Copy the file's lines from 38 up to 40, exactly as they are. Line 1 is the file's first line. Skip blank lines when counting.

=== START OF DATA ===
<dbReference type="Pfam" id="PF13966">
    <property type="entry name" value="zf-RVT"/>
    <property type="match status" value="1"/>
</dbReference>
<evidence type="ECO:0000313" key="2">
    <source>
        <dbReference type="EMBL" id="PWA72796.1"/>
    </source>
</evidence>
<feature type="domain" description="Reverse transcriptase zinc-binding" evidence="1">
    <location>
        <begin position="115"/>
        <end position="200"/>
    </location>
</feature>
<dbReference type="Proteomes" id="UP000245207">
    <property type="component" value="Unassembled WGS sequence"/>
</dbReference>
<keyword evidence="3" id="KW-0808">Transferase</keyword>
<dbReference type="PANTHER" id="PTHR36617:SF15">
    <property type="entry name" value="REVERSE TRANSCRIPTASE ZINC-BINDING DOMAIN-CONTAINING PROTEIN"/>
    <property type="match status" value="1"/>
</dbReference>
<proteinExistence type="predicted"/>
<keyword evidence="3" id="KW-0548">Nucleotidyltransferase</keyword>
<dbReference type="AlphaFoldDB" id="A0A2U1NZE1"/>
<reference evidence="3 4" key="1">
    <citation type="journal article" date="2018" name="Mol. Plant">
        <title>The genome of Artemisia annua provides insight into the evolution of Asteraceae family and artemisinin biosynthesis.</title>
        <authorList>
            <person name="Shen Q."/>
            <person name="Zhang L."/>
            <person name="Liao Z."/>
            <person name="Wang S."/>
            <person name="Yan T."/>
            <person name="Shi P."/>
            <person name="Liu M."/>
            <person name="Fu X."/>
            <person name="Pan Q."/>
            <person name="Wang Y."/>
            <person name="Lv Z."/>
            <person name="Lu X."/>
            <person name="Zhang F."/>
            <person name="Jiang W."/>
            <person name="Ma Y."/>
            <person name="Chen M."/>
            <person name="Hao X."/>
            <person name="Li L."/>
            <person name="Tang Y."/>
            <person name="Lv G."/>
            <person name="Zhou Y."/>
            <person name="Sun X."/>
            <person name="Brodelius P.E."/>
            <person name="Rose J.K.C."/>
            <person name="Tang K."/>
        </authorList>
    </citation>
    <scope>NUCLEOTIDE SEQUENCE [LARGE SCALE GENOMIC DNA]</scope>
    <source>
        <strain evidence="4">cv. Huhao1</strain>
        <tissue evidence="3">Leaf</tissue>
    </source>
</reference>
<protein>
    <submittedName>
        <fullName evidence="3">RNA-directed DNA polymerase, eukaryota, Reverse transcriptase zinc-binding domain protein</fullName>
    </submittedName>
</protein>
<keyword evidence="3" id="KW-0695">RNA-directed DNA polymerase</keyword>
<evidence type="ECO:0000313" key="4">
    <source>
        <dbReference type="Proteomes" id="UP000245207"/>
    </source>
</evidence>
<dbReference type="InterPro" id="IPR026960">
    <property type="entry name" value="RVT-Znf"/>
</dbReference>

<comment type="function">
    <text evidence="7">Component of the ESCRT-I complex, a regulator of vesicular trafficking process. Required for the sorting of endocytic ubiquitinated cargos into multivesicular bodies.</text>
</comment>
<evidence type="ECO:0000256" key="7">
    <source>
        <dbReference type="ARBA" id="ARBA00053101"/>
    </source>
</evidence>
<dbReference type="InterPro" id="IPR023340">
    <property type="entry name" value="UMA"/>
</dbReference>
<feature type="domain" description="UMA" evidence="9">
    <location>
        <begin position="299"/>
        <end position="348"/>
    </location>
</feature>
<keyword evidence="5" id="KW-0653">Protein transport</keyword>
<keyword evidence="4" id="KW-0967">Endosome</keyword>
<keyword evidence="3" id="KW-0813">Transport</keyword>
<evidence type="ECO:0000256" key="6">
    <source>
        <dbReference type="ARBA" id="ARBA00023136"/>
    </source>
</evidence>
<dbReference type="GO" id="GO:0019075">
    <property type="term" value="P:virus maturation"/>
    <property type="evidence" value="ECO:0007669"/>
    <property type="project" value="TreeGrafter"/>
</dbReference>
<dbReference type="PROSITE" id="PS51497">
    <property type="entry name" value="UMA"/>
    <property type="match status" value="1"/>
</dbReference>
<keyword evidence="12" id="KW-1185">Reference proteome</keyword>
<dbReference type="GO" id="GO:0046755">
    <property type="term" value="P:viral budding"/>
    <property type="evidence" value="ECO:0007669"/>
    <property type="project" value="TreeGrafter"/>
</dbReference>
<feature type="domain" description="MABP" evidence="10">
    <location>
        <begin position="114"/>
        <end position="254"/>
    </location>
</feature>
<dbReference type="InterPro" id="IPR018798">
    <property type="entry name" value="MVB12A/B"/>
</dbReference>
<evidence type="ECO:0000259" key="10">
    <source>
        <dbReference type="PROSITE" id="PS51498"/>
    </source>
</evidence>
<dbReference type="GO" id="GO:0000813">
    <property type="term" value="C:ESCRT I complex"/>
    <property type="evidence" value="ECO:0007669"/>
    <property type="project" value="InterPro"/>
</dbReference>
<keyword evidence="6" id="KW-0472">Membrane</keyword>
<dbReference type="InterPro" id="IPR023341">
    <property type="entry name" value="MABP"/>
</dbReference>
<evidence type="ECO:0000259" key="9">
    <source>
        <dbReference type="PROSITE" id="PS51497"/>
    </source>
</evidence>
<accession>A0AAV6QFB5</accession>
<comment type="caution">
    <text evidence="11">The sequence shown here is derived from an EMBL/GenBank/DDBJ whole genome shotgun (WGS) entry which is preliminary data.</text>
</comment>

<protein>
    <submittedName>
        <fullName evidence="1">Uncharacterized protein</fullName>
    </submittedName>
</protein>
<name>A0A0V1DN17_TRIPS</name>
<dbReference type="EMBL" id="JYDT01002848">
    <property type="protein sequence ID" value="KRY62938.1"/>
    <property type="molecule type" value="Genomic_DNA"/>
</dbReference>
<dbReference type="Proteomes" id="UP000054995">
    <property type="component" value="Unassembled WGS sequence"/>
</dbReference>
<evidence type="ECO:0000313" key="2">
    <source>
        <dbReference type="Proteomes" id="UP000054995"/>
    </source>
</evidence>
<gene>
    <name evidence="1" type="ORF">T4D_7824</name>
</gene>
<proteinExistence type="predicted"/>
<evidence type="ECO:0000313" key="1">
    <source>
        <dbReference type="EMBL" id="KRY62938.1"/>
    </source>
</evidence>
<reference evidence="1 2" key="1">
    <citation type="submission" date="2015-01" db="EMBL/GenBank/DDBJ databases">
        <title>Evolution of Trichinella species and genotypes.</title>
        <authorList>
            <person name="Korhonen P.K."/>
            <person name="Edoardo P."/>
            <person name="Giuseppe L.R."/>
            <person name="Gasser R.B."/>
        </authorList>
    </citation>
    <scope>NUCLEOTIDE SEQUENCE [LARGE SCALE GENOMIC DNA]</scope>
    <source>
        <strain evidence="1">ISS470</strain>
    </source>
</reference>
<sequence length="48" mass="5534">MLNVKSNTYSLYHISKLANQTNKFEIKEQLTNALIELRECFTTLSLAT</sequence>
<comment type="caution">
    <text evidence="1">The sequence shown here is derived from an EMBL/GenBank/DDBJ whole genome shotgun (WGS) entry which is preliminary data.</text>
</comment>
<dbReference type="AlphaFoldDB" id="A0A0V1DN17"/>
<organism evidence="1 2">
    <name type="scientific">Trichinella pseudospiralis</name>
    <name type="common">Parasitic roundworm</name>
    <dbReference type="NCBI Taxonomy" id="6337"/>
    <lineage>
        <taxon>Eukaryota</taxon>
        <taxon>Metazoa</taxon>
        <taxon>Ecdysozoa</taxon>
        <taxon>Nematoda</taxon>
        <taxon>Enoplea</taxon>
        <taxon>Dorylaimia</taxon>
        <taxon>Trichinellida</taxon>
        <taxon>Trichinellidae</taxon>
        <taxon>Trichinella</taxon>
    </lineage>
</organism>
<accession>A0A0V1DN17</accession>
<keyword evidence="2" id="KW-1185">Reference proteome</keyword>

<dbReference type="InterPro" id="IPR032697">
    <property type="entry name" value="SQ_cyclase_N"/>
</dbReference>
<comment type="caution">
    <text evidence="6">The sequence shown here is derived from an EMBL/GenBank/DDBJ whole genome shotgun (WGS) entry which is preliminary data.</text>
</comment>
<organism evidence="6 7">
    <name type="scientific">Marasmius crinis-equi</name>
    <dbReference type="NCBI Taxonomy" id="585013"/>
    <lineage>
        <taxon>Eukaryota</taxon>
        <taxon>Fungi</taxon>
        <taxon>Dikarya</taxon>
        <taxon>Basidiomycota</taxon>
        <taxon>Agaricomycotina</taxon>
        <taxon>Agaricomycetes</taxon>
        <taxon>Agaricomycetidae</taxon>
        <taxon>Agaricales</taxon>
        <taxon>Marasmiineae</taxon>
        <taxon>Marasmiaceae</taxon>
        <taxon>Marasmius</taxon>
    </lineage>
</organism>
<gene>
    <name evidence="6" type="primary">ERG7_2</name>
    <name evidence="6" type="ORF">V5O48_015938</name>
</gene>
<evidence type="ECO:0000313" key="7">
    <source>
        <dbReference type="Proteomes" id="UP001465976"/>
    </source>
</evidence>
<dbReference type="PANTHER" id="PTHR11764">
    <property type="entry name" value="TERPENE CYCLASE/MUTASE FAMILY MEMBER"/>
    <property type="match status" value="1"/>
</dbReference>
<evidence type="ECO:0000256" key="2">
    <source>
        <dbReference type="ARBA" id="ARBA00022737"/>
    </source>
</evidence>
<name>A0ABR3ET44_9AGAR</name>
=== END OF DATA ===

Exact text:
            <person name="Fu X."/>
            <person name="Pan Q."/>
            <person name="Wang Y."/>